Delphi, a significant World Heritage site, is located on the slopes of Mount Parnassus, a couple hours bus journey from Athens and is possibly the most beautiful of all ancient sites I visited. This is my account of a day-trip to Delphi from Athens.
Mythology and significance in Ancient Greece
Delphi is the site of the ancient Oracle and was believed to be the navel of Gaia or the ‘Grandmother Earth’. In ancient Greece, it was believed that the Castalian spring running through Delphi was guarded by Python, a serpent or a dragon. Apollo defeated Python and spent many years in menial labour to atone his sin because Python was a son of Gaia.
A sanctuary of Apollo was built at the site. Pythia, a priestess chosen from among the priestesses of the temples served as the ancient Oracle. The spring that disappeared beneath the temple emitted chemical vapours which aided the Oracle in revealing her prophecies. The Oracle retained its significance even in the Roman times and even into the Christian Era.
It is also the site of the Pythic games, one of the four Panhellenic games held in ancient Greece, which took place every four years to commemorate the victory of Apollo. To read about Olympia where Olympics, the most important of Panhellenic games were held, read my post Things to do in a day in Olympia Greece.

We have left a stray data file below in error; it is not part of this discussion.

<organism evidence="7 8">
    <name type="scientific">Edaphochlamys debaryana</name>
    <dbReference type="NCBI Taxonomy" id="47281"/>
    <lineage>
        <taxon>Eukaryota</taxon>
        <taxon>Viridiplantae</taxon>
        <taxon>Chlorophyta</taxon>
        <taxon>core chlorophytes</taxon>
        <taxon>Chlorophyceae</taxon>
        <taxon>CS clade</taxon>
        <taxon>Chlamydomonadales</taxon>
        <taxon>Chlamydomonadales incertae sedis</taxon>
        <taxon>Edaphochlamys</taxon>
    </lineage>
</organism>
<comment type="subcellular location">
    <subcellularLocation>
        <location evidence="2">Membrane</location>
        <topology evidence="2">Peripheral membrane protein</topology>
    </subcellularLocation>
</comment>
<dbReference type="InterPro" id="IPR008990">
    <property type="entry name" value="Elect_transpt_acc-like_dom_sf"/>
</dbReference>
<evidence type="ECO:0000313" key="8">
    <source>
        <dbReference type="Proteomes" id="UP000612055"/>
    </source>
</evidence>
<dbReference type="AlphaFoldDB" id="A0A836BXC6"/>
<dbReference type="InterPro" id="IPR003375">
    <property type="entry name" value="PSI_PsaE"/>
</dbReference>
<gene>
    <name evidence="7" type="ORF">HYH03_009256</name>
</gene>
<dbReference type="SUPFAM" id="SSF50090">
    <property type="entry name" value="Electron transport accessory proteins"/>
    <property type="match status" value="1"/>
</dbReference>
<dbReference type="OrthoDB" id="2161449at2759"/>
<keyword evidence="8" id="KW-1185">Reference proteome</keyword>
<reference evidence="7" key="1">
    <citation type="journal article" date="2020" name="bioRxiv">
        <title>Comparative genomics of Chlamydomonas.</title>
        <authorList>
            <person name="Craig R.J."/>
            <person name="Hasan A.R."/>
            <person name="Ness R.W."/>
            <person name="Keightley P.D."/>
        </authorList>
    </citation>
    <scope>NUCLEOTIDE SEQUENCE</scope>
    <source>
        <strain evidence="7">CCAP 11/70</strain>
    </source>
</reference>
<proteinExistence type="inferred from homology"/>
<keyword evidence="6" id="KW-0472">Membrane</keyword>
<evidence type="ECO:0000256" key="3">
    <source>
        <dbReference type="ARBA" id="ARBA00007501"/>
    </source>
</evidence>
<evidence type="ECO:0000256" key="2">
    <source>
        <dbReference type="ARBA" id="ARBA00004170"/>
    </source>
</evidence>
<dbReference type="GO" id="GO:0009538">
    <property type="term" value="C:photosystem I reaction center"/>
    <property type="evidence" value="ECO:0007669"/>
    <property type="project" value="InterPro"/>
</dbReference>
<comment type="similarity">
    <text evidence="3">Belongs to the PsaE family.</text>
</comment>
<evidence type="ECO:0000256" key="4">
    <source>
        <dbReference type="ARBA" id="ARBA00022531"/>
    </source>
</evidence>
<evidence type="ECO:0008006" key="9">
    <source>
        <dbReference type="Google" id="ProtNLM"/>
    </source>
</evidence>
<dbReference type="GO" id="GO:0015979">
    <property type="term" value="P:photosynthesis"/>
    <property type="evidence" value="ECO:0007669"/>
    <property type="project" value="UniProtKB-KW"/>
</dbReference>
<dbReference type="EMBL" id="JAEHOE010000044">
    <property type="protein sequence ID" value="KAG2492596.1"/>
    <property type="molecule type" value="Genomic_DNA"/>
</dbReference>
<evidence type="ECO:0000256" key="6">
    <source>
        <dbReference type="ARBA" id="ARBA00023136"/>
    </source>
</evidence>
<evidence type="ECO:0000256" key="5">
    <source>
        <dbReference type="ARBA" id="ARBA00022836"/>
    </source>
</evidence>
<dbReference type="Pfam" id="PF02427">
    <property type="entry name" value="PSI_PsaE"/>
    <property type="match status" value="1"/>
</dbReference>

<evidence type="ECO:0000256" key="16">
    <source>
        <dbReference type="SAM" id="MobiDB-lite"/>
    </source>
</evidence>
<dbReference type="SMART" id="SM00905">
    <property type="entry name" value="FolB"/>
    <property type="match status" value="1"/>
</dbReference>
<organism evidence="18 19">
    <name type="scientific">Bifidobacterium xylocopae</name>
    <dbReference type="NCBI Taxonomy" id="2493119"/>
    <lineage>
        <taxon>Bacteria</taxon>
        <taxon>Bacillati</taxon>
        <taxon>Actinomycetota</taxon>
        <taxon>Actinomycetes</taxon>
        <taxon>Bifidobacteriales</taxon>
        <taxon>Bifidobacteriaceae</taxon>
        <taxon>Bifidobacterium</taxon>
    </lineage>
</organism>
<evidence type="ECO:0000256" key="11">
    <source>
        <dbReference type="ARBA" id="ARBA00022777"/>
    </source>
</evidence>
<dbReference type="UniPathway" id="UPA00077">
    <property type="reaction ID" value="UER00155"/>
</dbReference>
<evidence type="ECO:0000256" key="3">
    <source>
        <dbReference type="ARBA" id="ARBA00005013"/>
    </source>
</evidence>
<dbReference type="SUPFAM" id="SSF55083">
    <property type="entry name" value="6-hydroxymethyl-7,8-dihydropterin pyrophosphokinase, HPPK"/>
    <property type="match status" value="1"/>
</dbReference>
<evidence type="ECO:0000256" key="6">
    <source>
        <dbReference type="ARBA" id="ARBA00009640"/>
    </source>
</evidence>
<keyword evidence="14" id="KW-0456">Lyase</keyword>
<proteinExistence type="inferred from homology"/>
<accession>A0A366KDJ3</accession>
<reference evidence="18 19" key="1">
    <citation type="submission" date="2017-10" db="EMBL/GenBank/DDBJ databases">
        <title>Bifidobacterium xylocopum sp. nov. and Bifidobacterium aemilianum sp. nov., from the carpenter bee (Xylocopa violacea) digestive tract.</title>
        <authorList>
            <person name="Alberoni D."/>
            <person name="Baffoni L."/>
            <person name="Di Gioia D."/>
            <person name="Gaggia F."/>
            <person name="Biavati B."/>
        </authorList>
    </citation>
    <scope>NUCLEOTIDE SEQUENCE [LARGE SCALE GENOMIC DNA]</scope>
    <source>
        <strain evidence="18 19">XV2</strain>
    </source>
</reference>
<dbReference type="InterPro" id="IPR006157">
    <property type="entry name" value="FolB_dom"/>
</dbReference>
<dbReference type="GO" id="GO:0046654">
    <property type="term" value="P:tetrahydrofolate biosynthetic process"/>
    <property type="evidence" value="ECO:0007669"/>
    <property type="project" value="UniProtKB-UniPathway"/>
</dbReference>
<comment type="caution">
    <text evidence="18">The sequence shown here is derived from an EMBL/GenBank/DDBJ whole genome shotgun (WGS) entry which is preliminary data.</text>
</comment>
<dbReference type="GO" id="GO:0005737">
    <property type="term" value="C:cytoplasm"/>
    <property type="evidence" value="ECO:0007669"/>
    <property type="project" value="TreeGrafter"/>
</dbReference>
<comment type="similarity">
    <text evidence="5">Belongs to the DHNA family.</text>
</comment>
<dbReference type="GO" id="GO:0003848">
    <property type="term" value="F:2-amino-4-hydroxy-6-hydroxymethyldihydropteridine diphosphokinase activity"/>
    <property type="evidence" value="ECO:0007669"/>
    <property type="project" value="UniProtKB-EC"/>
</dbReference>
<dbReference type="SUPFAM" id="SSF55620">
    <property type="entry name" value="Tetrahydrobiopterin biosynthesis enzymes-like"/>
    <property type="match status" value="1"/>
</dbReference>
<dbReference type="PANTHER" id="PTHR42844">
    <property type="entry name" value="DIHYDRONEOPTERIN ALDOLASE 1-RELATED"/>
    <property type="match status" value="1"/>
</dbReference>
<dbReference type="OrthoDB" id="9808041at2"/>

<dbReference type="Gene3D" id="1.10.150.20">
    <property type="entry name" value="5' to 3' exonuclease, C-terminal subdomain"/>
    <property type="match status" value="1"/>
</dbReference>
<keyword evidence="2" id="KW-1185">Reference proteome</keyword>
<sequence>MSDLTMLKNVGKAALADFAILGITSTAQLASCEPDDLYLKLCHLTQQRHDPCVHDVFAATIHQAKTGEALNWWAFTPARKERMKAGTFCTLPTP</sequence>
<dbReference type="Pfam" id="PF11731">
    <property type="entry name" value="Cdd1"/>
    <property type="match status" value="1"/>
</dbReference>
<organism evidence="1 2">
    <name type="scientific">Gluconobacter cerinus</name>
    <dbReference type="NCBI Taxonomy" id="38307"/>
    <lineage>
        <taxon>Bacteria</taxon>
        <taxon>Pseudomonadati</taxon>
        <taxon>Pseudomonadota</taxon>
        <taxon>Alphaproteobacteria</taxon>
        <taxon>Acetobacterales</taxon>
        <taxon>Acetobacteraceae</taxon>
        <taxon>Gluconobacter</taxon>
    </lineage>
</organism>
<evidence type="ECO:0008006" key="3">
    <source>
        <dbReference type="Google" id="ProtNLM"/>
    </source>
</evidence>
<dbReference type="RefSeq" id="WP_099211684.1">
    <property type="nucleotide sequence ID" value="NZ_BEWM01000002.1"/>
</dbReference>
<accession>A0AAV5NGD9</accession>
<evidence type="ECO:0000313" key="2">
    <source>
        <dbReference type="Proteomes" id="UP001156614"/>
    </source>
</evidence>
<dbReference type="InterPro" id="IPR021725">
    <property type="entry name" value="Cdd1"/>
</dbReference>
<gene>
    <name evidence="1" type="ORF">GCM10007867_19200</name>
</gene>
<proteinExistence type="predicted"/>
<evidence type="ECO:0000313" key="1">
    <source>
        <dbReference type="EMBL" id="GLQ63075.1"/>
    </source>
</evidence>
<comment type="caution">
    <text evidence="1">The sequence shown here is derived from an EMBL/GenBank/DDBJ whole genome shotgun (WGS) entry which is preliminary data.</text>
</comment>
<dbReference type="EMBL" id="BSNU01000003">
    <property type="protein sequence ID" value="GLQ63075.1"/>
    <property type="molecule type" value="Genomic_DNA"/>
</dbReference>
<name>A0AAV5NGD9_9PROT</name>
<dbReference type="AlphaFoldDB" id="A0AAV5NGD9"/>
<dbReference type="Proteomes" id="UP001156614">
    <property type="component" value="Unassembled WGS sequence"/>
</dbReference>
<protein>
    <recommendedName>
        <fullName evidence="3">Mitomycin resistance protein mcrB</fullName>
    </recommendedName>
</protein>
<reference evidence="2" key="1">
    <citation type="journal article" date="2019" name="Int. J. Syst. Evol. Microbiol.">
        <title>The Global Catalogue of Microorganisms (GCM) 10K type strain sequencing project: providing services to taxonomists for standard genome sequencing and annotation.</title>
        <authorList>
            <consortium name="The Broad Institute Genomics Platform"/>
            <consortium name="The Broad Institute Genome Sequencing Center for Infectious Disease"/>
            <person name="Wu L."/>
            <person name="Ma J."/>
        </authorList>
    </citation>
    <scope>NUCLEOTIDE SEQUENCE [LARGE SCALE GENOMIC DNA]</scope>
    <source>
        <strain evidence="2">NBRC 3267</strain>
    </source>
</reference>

Entrance ticket(site and museum): € 12
The site is surrounded by lush vegetation on all sides and is a treat for the eyes. There is a museum which is included in the site entry ticket but I was unable to visit it due to lack of time. The tholos at the sanctuary of Athena Pronoia is about a kilometre away from the main site so make sure you have enough time to visit this beautiful temple as well.
Planning the trip
You can take an organized day-trip to Delphi with a tour agency or you can take a trip on your own. The costs for both work out to be almost the same.
How to reach on your own?
I took the bus from Liosion bus station in Athens and it took me two and a half hours to reach Delphi. You will have to buy the return bus tickets from Athens itself. The timings when the bus leaves are fixed. I took the one that leaves at 10:30 AM and the return bus at 4:00 PM, one before the last. Three hours were not enough for visiting the site and the museum. It would be wiser to take the bus that leaves at 7:30 AM to give yourself enough time to explore the site as well as the museum.
I traveled towards the end of April which is a shoulder season. Despit that I managed to get only one of the last two seats left on the bus. If you are traveling during the peak season, make sure to book the tickets a couple of days in advance. The tickets could only be booked at the bus station when I visited.
As I missed the museum, I have an excuse for taking another day-trip to Delphi when I visit Greece next. I will either take the first bus there and the last one back. Maybe I will stay there for a couple of days.